Kicki Hansard is a certified birth and postnatal doula with experience in all aspects of pregnancy, childbirth and early parenting. Since 2002, she has been preparing couples for the arrival of their baby and supported many of them through the birth and postnatal period. Kicki is also a doula course facilitator and has trained over 850 aspiring doulas. Her new book, Supporting Survivors of Sexual Abuse Through Pregnancy and Childbirth: A Guide for Midwives, Doulas and Other Healthcare Professionals is published by Singing Dragon, and is out now.
How was the book born?
I guess the reason why I wanted to write this book was because I wanted to make a difference to survivors and to give them a way of putting into words what the maternity experience can be like for them. It all happened quite by chance when Claire Wilson called me from Singing Dragon, asking if I knew anyone who would write a book about supporting survivors. She’d come across my name though a social media post following a talk I had given at a recent study day. I tried to think of a few midwives that I knew were focusing on this very topic and then Claire asked me if I would be interested in writing the book myself. I came off the phone, having promised Claire I’d send her a proposal and that is how this book was born.
As I’m not a sexual abuse survivor myself, I designed a questionnaire and advertised on social media for help with writing a book about how to support survivors during pregnancy and childbirth. I had a big response, and in the end, sixteen women filled out the questionnaire and the book was built around them and the information that I had been given. This book would not have been written if it weren’t for the help and support of these women, who all took the time to share their experiences with me. I felt a huge sense of responsibility as I started putting the book together. I wanted to get the statistics right and find the studies that were relevant. I ended up spending a week in an Airbnb by the sea where I wrote most of the book.
Why is there a need for this book?
There were many times during my writing that I realised why no one had written this book before. It’s a tough topic and there really is no other way to tackle it apart from head-on. The women’s stories were harrowing and deeply hard-hitting, often highlighting the lack of understanding and support but also simply a lack of kindness. I can see why it had to be written by someone outside of the medical model but with a good understanding of maternity services. My hope is that everyone that reads the book will focus on discovering how they can make the experience better for survivors and putting the people they look after at the centre of their care. Then the message will come across in the way it was intended.
What key information does the book convey?
There are so many complex and very individual reasons why pregnancy and childbirth are often challenging for survivors. It’s more than potential physical scars that the abuse leaves; psychological issues like the ability to trust others and feeling safe are huge. The reasons why many survivors of abuse are often re-traumatised in maternity services are because their care givers are unaware of what signs to watch out for or how to deal with situations. I’m hoping that my book will give everyone tools and ideas that will work in practise.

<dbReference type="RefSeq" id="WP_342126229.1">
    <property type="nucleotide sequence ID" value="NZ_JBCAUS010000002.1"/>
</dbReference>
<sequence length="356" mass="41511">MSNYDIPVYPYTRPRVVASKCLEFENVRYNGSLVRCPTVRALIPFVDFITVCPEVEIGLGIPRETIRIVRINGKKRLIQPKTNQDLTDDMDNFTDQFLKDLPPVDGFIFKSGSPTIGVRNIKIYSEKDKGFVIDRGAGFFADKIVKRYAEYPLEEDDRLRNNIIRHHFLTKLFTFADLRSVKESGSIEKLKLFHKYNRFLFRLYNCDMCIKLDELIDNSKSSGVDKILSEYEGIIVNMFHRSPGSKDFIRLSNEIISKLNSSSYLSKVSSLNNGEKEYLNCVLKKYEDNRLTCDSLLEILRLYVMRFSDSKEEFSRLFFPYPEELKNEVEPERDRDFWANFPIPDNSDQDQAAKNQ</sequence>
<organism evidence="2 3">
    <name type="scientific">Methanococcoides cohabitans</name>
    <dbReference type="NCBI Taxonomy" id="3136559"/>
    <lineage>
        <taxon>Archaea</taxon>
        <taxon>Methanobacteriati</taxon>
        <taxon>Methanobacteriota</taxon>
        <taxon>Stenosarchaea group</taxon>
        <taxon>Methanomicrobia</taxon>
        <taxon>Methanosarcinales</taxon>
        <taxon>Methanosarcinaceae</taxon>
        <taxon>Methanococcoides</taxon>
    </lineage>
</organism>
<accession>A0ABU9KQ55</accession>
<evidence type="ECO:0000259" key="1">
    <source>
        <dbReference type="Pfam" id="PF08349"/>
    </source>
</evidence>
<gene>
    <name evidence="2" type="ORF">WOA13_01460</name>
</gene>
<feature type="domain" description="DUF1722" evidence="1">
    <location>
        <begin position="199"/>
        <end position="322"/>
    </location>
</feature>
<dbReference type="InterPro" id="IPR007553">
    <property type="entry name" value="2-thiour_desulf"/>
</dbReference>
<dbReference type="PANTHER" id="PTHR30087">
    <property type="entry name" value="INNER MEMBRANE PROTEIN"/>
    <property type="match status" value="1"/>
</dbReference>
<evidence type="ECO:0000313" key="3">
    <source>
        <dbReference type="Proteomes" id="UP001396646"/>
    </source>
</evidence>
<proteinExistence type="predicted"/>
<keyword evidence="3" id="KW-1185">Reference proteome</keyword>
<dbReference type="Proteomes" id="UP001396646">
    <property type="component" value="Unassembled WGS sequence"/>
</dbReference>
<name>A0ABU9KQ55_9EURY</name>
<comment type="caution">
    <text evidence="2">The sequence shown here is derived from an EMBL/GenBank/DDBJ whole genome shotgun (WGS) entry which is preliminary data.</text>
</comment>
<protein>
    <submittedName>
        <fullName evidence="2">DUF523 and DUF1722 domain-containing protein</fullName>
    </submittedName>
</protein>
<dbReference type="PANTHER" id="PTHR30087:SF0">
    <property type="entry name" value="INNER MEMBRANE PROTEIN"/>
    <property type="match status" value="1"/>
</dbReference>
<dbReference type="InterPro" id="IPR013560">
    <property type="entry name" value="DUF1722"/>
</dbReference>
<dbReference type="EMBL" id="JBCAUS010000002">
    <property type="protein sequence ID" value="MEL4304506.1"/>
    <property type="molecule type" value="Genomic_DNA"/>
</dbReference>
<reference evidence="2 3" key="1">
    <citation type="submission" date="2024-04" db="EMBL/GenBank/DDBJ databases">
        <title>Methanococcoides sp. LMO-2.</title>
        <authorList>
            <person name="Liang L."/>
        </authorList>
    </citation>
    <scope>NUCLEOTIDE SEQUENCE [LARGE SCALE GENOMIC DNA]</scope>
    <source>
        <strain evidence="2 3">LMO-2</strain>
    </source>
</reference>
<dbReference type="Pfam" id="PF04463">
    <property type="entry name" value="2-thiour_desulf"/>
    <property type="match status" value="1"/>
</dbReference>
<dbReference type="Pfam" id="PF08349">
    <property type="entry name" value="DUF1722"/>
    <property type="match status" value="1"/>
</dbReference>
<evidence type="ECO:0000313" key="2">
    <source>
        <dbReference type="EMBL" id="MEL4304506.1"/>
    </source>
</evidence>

I think we need to be willing to look at the situation from a survivor’s perspective, using our empathy to understand the emotions that might drive certain behaviours. It really is never helpful to become defensive and forceful with anyone that is expecting a baby. If you’ve heard Aesop’s Fable of The North Wind and the Sun, you will understand that a strong and cold wind will only make someone hold on tighter and so prevent them from hearing and understanding the reasons behind what you’re trying to communicate. As caregivers, we also need to recognise our own emotions so that we can understand why we do things. Are we doing things for our own sake or for our client’s sake? What do we need to do to ensure that we remain respectful of our client’s choices whilst still protecting ourselves?
Most of all, I hope for a future where no one in maternity services, client or caregiver, will say, ‘I had no choice – I had to do it”. I believe that the experience of birth should be a joyous occasion for the parent(s) even in extraordinary circumstances, and that the lasting memory of childbirth is a positive one where no one is left living with regret or guilt.
Let’s start by believing what women and birthing people are saying, listening to how they want to do things and trust that they know what is right for them and for their babies.
To me, this is the only way to ensure childbirth and parenthood gets off to the optimal start.
Supporting Survivors of Sexual Abuse Through Pregnancy and Childbirth
A Guide for Midwives, Doulas and Other Healthcare Professionals
Guide for birth professionals on supporting survivors of sexual abuse through pregnancy, labour and postnatal periods, with research-based guidance on how to tailor support to these women.